Tuesday, June 29, 2010

Peruvian Chicken Wings with Aji Verde


In yesterday's post, I was telling you about the Latin American Heritage Camp my family attended over the weekend.

One of the countries represented at camp is Peru, a land rich with history, heritage and cuisine. An amazingly diverse country, Peru includes the highlands of the Andes, the tropical rain forests of Amazon area, and the plains in the coastal region beside the Pacific Ocean.

Many know of Peru because of the beautiful and mystical Machu Picchu, a pre-Columbian Inca site. When we think of Peru, we might also think of alpacas and llamas, exquisitely detailed and colorful textiles and also food: potatoes, corn, chiles, beans, and quinoa. Although controversial, many believe Peru to be the birthplace of ceviche.

So no camp VIP party would be complete without at least one Peruvian appetizer. I adapted this recipe from one in the Food Network's Kitchen Cookbook. Aji Verde is a common very spicy sauce in the Peruvian kitchen. This complex-tasting sauce often is served with bread for dipping. In this case, it is used as a vibrant green dip for the chicken wings. Please note, the cotija cheese can be salty, so go easy on the salt until you taste.

Peruvian Chicken Wings with Aji Verde

for the chicken wings:
3-4 cloves garlic, minced or pressed
1 teaspoon kosher salt
1/2 teaspoon ground pepper
2 tablespoons red wine vinegar
1 teaspoon cumin
2 tablespoons soy sauce
2 teaspoons sugar
2 teaspoons olive oil
5 lbs chicken wings, cut into 3 segments (discard the wing tip or freeze to make chicken broth later)

Mix together all ingredients in a large plastic bag. If you have time, this is delicious when marinated several hours or overnight. However, it is not required.

Preheat oven to 425 degrees. Cover two large baking sheets with foil and spray foil with cooking spray. Place the chicken wings in a single layer on the sheets, leaving space in between wing pieces. Place the sheets on two separate oven racks and bake for 20 minutes. Flip the wings, switch the trays and bake another 20 - 30 minutes until wings are crispy and brown.

While the chicken wings roast, make the dipping sauce:

3/4 cup fresh cilantro, roughly chopped
1/3 cup Cotija cheese, crumbled (usually I purchase this at a latin market or a local shop, The Cheese Importers)
1/3 cup good olive oil
1/3 cup water
1-3 jalapeno peppers, seeded and diced
1 garlic clove
1/2 teaspoon red wine vinegar
1/2 teaspoon kosher salt
Place all ingredients in a blender and puree until smooth. Serve alongside the chicken wings for dipping.

Monday, June 28, 2010

Latin American Heritage Camp


We are back from Latin American Heritage Camp!


For the past 12 years, we have attended this wonderful weekend, designed for families who have adopted from Latin America. This year, 130 families from across the U.S. (plus a Canadian family and one family from Guatamala) arrived at Snow Mountain Ranch near Fraser, CO to participate in camp.

Workshops and activities focus on both Latin American culture and adoption issues. Everyone participates including elementary, middle and high school kiddos, as well as parents and other family members. After high school, kiddos can choose to attend as camp counselors. My whole family loves this camp and it is hard to put into words just what it means to us.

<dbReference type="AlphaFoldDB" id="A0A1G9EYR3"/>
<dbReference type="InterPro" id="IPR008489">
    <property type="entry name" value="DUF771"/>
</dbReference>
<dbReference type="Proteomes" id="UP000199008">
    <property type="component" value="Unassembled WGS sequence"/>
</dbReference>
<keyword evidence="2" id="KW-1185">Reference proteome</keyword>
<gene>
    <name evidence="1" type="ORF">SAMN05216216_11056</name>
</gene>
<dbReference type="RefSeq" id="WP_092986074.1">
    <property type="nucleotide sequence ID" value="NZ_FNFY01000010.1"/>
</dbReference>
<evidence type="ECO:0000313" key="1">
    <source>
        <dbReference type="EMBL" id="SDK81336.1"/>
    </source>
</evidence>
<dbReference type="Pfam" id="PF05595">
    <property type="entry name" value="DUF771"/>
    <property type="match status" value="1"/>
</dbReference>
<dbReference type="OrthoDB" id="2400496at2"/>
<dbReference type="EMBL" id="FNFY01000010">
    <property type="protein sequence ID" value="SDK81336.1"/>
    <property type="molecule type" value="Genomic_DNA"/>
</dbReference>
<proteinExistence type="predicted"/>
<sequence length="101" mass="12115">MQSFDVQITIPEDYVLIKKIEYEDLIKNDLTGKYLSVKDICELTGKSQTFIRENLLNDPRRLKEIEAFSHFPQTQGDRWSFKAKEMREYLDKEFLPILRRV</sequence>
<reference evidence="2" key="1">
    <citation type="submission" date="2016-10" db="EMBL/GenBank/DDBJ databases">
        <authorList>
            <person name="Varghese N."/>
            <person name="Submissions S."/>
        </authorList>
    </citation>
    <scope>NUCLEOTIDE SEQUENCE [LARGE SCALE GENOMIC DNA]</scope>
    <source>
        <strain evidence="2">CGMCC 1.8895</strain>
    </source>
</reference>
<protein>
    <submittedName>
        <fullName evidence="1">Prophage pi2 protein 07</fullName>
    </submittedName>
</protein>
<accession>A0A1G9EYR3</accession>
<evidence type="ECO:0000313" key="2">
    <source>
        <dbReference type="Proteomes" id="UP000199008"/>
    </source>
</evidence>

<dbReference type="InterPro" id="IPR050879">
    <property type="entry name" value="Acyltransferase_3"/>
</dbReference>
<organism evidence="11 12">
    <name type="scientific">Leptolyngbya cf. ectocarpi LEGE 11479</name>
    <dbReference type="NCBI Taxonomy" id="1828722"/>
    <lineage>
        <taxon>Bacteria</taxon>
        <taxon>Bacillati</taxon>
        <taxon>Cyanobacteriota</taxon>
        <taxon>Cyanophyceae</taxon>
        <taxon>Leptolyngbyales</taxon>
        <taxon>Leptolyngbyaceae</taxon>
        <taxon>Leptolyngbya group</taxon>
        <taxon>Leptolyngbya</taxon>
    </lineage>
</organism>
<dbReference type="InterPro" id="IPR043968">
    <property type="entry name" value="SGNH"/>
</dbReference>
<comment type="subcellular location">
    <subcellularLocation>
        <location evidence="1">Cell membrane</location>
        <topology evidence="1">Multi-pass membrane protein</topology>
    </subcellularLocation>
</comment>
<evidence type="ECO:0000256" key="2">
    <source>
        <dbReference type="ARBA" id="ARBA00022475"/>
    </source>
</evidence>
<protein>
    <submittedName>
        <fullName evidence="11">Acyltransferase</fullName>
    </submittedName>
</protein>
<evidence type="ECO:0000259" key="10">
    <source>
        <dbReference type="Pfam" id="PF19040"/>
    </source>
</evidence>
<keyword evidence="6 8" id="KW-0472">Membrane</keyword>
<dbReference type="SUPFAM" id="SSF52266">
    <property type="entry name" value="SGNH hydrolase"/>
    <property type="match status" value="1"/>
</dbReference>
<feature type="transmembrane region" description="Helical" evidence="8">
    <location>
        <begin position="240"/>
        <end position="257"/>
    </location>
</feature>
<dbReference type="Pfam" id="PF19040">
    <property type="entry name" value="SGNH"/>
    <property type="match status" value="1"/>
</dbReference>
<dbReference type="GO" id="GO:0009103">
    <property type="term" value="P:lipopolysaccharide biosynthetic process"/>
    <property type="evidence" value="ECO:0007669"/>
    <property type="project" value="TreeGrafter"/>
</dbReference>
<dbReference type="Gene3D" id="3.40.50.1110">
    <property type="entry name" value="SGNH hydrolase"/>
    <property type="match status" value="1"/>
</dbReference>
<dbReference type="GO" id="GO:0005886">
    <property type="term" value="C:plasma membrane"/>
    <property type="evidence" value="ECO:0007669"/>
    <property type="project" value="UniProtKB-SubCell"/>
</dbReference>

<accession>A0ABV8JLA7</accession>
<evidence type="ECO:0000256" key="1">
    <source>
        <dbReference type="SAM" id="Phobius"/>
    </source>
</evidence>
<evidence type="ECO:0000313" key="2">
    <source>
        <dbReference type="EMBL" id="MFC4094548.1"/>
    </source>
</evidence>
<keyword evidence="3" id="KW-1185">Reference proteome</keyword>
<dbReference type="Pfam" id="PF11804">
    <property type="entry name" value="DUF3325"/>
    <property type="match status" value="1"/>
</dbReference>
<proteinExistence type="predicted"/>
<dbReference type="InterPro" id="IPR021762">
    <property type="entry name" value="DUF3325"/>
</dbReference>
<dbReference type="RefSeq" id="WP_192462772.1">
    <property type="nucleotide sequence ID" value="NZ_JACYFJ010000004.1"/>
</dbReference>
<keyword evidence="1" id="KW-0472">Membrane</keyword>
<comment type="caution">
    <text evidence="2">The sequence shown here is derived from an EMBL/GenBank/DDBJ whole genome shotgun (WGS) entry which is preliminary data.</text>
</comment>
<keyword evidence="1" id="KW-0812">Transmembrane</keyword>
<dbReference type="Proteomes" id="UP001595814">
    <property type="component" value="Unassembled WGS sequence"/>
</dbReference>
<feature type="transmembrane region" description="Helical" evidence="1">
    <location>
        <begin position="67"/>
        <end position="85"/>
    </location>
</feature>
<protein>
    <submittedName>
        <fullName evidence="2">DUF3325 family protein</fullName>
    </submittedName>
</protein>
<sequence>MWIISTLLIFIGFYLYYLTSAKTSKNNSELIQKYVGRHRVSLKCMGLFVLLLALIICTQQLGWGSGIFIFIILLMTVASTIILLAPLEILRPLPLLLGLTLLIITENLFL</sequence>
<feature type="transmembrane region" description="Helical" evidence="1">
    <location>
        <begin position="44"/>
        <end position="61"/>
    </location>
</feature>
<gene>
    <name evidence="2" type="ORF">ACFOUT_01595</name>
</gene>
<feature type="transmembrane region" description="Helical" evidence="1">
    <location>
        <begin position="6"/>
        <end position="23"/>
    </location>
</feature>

It also is lots of fun with a huge fiesta, music, dancing, picnics and hikes and loads of Latin American Food! For the past 10 camps, my good friend and fellow camper, Jan Harbert (a.k.a., the empanada queen), and I have "catered" one of the events. This year, we cooked for the VIP party, a fun gathering with cocktails and lots of appetizers. In the next few days I will be sharing with you some of the recipes we used.

Maybe I can even get the empanada queen to let go of her recipe....

Monday, June 14, 2010

Another Dinner-Fast idea - Roasted Salmon!

Today, we talk of salmon. Lovely, lip-smackin' salmon. I love fish--but salmon holds a very special place in my heart. It is fast, delicious, incredibly healthful and versatile--and beautiful!

King Salmon, named that for a reason (it truly is KING), is native to the Pacific Northwest.

Oh, pardon me....

Hey! Hey!
Get away from the salmon, big guy. Drop it....

Okay, where was I. Alaskan King has a beautiful red color and a deep, rich taste. Most of the other wild-caught salmon is okay, but I think, inferior to King. If you pick up anything from the Atlantic, drop it. Anything farmed? Drop that too. You can check specific fish recommendations at Monterrey Bay Aquarium's Sea Watch, an extremely helpful website.

One exception to the "farmed" rule: Within the last year, I have discovered Whole Foods' farmed Norwegian salmon. It is tender, moist and delicious and responsibly farmed. It also is less expensive than most wild salmon. Next time you are at Whole Foods, pick some up. You will have dinner in minutes.

Here is my favorite fast way to cook salmon on a weeknight:

Pick up about 1/4 - 1/3 pound Norwegian salmon fillets per person. Preheat oven to 400 degrees. With a sharp knife, cut the raw salmon into servings and place them on a baking sheet covered with foil. Sprinkle brown sugar over each salmon and follow with a drizzle of soy sauce over each fillet. Let set on countertop until oven preheats. Bake for 8-10 minutes (assuming the fillets are about 1 inch thick). Check with a fork (at 7-8 minutes) gently, slightly twisted into the meat of the fish. If it gives and the meat feels tender, it's ready. The secret to a great roasted salmon is not to overcook it.

Slip a spatula in between the salmon meat and the skin and slide through, placing the salmon on a plate and discarding the skin.

I love to serve this with a side of jasmine rice (a rice cooker makes very quick work of this--turn the rice cooker on right before you slip the salmon into the oven) and asparagus which has been roasted in olive oil, salt and pepper in a baking pan next to the salmon's pan. (The asparagus takes about the same amount of time, 8-10 minutes at 400 degrees).

If you have it, serve with a wedge of lemon, squeezed over all. Simple is best!!










Thursday, June 10, 2010

RIP Beloved Coffee Maker

I love coffee and I come from a long line of coffee drinkers. I'm pretty sure my mom and my grandparents had coffee running through their veins rather than the usual blood. My grandma had a pot going all day every day and she believed there was nothing that couldn't be cured with a cup of coffee and a piece of pie.

My dad used to drink something called Postum. But finally, after living with my mom for 50++ years--and the demise of Postum in 2007--he has been won over to coffee.